You fail to highlight the extent to which the % increase in supply (about 30-50% for each of the main producers) will far outstrip the expected increase in demand. This will likely have a significant downward pressure on iron ore prices; much more so than the cost savings that you think will counteract this. Also, I highly doubt that that as large a reduction in production costs per tonne will occur as you anticipate. It's fairly unrealistic in my opinion. Let's not forget that Vale also has to ship their iron ore fines for miles, from Brazil (unlike BHP Billiton and Rio Tinto, which are obviously less than half the distance). This is a huge disadvantage and limits the max. cutting (plus makes them highly susceptible to variations in freight rates).
Ultimately, surely the price of iron ore will reduce (and I personally expect the price will drop significantly). So I think it is reasonable to expect that this will reduce the overall profit they make per tonnes in the mid to long term. Therefore, to generate the same performance (i.e. as you state in your heading "Iron Ore Expectations Will Not Shape Its Performance"), they will need to sell more tonnes.
So really, the big question in my mind is: will the increase in tonnes sold offset the reduction in profit/ tonne. It may do in the short term. but what about in 5 years?
I personally doubt it, given the huge oncoming supply - but who knows.
e_blastman, I used to work for one of the top 3 iron ore miners and have a degree of insight into the business... I'll offer a few points.
Price fixing in the iron ore game, whilst obviously possible, would be difficult to achieve in practice unless we saw significant collusion between the the 3 major Iron ore producers (Vale, Rio Tinto and BHP Billiton). Given the sheer size, management and red tape that exists within these giant corporations, I cannot foresee that this would be possible (both practically and legally).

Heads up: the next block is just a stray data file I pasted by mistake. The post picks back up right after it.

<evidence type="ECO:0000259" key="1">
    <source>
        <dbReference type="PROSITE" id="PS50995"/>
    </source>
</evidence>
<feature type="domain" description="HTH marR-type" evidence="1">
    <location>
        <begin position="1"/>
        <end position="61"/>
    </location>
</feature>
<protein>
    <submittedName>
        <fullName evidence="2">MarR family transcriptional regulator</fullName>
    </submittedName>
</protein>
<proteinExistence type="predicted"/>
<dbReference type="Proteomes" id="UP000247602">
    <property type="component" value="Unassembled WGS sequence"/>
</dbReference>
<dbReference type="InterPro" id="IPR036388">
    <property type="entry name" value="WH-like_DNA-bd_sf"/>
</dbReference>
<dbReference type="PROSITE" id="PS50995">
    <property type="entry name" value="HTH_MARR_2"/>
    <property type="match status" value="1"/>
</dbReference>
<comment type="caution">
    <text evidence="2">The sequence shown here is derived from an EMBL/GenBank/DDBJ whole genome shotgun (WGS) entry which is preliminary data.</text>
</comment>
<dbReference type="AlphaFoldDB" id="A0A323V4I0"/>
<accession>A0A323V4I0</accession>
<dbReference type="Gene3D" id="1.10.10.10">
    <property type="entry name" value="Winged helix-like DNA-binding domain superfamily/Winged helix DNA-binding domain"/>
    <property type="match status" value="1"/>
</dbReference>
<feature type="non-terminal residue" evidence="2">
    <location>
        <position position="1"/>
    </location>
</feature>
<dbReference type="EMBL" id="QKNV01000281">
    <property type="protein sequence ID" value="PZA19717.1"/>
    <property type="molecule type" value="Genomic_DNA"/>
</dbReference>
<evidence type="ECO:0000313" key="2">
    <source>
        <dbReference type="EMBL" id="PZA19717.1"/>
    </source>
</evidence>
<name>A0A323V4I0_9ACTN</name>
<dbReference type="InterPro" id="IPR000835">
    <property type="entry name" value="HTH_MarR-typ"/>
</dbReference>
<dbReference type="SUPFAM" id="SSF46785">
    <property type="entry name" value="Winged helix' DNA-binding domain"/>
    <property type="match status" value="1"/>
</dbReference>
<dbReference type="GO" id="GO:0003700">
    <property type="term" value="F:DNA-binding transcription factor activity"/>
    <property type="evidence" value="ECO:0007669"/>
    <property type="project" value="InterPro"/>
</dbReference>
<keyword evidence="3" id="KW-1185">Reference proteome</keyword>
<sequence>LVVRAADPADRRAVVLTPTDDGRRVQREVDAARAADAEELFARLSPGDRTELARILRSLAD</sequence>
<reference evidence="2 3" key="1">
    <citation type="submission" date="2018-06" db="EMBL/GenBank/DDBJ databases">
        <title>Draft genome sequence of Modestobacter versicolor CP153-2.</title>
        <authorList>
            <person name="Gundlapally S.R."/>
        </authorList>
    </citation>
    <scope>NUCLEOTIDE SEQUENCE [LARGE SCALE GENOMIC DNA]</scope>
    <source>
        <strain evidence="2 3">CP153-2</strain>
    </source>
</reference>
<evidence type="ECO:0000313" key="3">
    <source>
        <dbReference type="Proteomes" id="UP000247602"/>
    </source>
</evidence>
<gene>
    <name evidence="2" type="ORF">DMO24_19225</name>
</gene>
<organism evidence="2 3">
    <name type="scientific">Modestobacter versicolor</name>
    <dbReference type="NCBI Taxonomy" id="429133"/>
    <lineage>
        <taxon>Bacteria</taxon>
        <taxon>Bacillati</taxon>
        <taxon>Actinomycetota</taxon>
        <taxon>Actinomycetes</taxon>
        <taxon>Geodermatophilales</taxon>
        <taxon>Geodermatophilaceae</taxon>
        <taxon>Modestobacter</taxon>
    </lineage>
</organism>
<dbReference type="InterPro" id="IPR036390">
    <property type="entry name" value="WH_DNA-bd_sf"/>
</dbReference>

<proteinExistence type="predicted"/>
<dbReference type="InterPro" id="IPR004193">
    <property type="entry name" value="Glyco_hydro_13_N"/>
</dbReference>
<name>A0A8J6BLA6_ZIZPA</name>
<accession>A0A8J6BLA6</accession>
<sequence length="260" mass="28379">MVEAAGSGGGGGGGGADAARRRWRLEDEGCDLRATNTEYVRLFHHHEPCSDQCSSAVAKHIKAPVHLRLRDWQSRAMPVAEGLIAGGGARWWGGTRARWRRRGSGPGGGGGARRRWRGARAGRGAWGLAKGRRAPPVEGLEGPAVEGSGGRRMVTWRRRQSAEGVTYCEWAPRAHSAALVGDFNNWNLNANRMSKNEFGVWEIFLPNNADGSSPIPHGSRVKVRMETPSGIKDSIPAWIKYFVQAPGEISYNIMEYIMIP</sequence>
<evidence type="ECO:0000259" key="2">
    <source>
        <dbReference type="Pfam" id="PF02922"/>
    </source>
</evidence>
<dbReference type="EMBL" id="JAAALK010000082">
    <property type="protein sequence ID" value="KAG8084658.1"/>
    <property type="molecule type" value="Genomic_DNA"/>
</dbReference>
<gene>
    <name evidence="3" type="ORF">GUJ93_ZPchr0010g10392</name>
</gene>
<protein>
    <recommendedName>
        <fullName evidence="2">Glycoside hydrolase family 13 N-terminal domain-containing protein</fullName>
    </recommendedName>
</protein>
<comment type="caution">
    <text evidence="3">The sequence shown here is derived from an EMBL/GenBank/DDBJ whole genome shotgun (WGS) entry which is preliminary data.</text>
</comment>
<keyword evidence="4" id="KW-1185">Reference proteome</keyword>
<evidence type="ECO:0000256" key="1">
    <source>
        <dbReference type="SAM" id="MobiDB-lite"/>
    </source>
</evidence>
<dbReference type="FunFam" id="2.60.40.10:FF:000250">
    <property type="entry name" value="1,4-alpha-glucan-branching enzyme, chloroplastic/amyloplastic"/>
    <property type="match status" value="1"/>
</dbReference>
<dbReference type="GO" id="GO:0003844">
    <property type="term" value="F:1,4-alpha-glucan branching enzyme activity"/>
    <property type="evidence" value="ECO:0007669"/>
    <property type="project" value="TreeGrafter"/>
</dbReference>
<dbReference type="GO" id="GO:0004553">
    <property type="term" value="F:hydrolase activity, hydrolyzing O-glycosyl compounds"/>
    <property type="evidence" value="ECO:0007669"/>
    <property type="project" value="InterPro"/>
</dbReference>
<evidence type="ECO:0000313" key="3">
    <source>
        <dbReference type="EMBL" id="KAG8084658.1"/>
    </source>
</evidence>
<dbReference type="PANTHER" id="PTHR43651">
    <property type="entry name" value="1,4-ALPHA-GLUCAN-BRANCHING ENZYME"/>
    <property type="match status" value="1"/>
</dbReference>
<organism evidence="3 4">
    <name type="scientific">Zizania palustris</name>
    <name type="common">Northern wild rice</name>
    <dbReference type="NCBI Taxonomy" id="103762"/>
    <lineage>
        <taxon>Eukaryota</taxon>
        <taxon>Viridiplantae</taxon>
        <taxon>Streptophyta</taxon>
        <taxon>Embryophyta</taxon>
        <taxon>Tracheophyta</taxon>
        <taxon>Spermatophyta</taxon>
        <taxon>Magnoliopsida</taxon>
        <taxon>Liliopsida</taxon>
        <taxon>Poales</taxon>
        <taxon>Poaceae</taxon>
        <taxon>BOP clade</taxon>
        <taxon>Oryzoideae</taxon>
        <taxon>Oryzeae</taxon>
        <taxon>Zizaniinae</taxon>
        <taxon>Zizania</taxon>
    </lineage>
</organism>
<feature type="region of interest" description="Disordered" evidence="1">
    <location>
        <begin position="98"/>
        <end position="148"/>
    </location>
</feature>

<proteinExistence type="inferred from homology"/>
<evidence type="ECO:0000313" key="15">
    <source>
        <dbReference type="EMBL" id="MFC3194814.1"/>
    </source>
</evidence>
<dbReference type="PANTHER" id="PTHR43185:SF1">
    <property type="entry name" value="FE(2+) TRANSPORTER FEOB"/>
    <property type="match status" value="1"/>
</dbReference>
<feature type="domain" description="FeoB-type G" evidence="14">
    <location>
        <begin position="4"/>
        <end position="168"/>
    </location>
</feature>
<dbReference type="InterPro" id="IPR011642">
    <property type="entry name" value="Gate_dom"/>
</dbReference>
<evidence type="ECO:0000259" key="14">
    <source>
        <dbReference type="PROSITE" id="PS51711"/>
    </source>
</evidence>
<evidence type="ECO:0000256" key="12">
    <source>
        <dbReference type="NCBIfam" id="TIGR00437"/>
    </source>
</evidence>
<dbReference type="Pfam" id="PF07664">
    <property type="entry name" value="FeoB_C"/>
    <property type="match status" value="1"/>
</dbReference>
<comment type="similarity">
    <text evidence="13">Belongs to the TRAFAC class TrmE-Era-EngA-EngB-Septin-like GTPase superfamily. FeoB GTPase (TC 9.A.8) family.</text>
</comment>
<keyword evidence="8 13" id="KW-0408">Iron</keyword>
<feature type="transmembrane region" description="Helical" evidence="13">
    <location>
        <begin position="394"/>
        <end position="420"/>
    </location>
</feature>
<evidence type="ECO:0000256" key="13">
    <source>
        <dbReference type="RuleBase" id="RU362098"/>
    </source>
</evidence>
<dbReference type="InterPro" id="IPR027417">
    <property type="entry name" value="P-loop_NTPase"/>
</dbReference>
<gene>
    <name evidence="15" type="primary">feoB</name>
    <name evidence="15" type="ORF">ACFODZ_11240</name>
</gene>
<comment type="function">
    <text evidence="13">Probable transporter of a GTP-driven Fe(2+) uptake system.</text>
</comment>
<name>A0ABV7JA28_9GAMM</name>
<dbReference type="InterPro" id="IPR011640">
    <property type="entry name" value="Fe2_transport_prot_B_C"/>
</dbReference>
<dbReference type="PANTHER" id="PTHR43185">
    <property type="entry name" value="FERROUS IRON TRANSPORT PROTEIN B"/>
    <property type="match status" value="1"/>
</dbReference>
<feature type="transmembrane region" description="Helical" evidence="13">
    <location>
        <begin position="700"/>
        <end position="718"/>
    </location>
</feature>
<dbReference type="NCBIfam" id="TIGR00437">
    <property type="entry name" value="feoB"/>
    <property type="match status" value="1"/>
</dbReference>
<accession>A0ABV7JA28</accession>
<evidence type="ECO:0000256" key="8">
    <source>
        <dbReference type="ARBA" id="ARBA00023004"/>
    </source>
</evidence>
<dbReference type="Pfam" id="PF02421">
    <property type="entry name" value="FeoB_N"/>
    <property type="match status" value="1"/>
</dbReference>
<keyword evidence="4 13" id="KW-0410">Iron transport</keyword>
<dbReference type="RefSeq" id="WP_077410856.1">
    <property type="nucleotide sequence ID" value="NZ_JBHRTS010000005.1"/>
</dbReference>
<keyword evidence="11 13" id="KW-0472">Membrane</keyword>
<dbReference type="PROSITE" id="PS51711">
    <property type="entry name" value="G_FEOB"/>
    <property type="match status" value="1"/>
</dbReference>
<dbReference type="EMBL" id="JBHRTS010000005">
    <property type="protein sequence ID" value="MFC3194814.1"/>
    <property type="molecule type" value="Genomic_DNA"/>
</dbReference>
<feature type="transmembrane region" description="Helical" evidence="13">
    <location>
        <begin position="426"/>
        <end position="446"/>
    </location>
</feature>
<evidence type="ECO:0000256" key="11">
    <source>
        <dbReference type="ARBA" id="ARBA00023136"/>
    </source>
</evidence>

Granted, one of these companies could intentionally restrict supply to a degree - however, with all the major expansions underway at the moment (in particular by Vale and Rio Tinto) there is at present an ever increasing supply. Therefore, I would imagine that any gap in supply resulting from a restriction by one company would simply be taken up by another company - thus net supply remains constant and so to does price.
As you mention, this could instead be achieved through media to some degree - but I believe that manipulating anyone through media to create a perception of lack of supply would be difficult - particularly given the media and publicity surrounding the numerous growth projects/ expansions still going ahead at major IO mining sites.
In relation to Cliffs, it produces a relatively low market share in comparison to the three majors (and also the ever expanding Fortesque Metals Group (FMG) in Western Australia) and therefore I believe that their overall influence in respect to price fixing would be relatively minimal. However, given that they are less diversified than the other miners it makes for some good stock plays on iron ore price fluctuations/ predictions.